All About Estates

Guardianship Applications: Evaluating Decision-Making Capacity of Minors Who Are Soon to Become Adults

Nathan Spaling (my colleague from the Capacity Clinic) and I are often asked to conduct capacity assessments in the context of guardianship applications. On occasion, the application is brought by a parent seeking to be appointed as the guardian of property for a child who is about to become an adult (i.e., the child is nearing their eighteenth birthday). Adults are presumed to have capacity to manage their own property. However, a parent may feel that their child will be incapable of looking after their own financial affairs even after their eighteenth birthday.

Nathan and I were recently involved in a case like this. The case involved a person who had received a substantial settlement award arising from an injury they suffered as a child. The court ordered that the person undergo an assessment 6 months before their eighteenth birthday to determine whether they had capacity to manage their own property. Following the assessment, the person was found incapable of managing their own property.

The original assessment noted that the person was unfamiliar with basic financial concepts such as income tax, HST, and the use of credit cards (the person had no experience with making payments except with cash). In addition, the person knew nothing about the nature and amount of their investments. This was in large part because the parents had not disclosed this information to the person, out of fear they would in turn discuss their finances with others and become a target for undue influence.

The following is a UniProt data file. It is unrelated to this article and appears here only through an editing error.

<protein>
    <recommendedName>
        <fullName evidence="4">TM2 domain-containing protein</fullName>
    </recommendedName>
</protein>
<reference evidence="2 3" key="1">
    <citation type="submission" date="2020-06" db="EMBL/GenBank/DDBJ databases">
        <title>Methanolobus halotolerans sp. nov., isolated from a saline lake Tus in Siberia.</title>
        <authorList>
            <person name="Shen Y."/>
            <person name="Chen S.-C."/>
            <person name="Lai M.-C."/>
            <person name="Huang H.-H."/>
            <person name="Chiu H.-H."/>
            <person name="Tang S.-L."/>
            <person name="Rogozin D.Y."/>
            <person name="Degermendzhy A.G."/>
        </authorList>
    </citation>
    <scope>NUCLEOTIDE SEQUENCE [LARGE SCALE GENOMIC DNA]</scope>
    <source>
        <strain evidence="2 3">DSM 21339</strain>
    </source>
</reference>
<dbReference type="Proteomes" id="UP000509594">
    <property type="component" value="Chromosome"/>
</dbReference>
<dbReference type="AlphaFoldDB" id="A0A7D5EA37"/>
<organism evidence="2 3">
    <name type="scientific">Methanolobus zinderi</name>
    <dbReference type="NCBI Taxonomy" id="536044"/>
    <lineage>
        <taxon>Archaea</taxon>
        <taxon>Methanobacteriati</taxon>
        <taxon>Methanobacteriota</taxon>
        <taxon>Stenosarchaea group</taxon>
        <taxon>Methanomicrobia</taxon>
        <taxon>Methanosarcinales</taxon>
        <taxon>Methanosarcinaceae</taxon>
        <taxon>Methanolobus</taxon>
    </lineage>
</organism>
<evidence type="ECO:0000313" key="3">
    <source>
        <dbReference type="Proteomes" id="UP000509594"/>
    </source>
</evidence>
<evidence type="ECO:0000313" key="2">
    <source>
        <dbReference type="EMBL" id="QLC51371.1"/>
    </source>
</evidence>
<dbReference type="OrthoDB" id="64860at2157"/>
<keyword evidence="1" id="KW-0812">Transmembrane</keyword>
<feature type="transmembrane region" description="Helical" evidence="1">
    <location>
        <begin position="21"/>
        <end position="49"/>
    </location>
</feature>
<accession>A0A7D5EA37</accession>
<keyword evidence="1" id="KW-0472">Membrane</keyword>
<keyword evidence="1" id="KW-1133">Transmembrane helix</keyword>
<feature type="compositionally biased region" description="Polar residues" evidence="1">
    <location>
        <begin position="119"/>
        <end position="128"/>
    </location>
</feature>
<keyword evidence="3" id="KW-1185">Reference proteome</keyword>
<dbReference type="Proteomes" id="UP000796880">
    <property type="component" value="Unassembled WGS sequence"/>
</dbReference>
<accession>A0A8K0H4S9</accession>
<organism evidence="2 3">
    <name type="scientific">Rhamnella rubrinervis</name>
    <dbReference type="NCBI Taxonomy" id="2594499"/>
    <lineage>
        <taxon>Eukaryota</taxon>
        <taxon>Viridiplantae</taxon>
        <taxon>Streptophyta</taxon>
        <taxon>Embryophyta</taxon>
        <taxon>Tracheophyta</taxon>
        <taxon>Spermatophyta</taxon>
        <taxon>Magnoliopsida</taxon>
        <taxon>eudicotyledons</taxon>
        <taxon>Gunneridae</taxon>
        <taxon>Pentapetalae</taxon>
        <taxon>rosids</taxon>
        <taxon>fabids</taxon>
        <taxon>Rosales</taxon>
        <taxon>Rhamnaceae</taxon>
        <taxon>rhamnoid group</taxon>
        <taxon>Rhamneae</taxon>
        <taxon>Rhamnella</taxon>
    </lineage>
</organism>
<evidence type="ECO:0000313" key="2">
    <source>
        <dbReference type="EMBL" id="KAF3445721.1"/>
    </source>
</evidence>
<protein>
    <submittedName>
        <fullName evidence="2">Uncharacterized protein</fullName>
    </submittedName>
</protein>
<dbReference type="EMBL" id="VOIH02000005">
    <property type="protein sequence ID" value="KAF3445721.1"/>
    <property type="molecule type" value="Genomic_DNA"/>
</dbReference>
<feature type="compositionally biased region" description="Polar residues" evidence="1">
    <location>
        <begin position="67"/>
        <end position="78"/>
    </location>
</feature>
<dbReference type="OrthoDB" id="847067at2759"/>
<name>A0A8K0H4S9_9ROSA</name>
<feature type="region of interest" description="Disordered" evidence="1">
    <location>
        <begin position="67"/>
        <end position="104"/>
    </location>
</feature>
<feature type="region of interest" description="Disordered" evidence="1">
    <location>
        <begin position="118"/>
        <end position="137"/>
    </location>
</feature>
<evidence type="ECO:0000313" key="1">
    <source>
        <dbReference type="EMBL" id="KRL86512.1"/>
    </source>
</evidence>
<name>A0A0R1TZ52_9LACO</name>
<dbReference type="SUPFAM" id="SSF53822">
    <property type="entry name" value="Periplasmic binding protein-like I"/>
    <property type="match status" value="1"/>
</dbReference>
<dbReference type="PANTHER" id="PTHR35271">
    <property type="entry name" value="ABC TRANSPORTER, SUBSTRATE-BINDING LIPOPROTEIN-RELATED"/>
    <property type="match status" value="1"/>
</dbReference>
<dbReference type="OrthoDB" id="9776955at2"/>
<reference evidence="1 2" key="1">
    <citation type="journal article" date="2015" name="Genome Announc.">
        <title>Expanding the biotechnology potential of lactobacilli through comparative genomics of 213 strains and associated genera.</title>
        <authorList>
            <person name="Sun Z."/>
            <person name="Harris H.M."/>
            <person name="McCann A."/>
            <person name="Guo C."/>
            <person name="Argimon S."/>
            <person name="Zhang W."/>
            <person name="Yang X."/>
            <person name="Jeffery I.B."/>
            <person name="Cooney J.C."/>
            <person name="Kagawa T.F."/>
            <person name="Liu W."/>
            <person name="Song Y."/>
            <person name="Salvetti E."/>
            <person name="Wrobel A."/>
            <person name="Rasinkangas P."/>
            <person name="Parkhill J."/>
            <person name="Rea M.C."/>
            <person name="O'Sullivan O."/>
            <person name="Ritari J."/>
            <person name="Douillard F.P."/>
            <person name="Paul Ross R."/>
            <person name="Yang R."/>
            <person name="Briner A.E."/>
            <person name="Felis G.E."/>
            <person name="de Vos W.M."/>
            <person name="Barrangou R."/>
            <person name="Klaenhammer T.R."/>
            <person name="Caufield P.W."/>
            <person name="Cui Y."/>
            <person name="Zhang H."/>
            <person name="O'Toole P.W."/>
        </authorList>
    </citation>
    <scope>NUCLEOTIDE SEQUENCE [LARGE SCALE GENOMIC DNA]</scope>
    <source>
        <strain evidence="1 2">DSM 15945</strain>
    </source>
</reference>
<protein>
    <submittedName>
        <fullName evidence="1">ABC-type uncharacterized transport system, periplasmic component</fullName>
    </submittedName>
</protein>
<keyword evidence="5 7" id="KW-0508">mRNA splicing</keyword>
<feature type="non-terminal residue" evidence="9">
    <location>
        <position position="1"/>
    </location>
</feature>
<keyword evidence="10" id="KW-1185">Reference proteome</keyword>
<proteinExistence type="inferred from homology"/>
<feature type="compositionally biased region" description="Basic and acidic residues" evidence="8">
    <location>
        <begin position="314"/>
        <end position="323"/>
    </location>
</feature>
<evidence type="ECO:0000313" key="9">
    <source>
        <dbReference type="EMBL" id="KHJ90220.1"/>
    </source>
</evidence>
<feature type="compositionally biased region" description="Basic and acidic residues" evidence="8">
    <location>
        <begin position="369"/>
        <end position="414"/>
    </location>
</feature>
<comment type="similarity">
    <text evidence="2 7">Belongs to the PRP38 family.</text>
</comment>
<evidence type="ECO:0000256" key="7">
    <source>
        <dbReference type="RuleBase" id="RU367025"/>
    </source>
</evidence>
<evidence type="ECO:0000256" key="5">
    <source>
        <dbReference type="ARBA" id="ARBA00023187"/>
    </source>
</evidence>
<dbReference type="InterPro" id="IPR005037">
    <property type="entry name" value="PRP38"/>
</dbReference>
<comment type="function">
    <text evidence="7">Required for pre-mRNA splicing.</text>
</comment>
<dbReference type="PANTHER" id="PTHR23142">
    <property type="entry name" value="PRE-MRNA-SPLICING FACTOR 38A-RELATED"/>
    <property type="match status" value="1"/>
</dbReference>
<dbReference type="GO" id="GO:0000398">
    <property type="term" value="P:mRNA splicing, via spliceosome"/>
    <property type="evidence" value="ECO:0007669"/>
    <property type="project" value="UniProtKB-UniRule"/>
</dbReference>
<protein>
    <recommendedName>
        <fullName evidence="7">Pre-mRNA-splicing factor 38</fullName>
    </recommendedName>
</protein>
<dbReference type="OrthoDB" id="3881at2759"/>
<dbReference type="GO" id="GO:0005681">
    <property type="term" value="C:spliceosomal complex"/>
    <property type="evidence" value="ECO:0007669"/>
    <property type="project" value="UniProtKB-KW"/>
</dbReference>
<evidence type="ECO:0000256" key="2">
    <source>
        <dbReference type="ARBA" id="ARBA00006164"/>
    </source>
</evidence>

The following year, the person was admitted to college. They began living independently in the college residence during the week, but returned to their parents’ home on weekends. Nathan and I were engaged by the parents to provide a second opinion regarding the person’s capacity to manage property. Attending college provided the person with an opportunity to demonstrate some financial autonomy, as they used a Student Card used to purchase on-campus meals. However, while the person was in a position to learn how to capably carry out simple risk-free transactions, Nathan and I opined that the person was not able to manage their property independently. This was because the person was unable to appreciate risk and the potential foreseeable consequences of their financial decisions.

When assessing capacity to manage property, the person must demonstrate the ability to understand the relevant information. The ability to understand relevant information has three key elements: (1) language comprehension, (2) storage of new information, and (3) retrieval of that information. These are the hallmarks of an intact (short-term) memory.

Determining whether a person has the ability to understand the relevant information is challenging when the person has had no prior exposure to key concepts involved in managing finances. In these circumstances, it is difficult to determine whether the person has a limitation due to a lack of ability to understand financial concepts, or whether the person has a limitation simply because they lack experience. Educating the person and determining if they have the ability to understand new concepts may require sequential assessments.

In this case, Nathan and I opined that the person was capable of managing small transactions independently, but still required a guardian of property to manage their finances. Ultimately,  the parents agreed to open a bank account with limited funds, which the person could access, to provide them with greater autonomy and dignity.

About Dr. Richard Shulman
Dr. Shulman is a geriatric psychiatrist at Trillium Health Partners and is an assistant professor at the University of Toronto. He is medical director of the Capacity Clinic and available for independent medical-legal capacity assessments.


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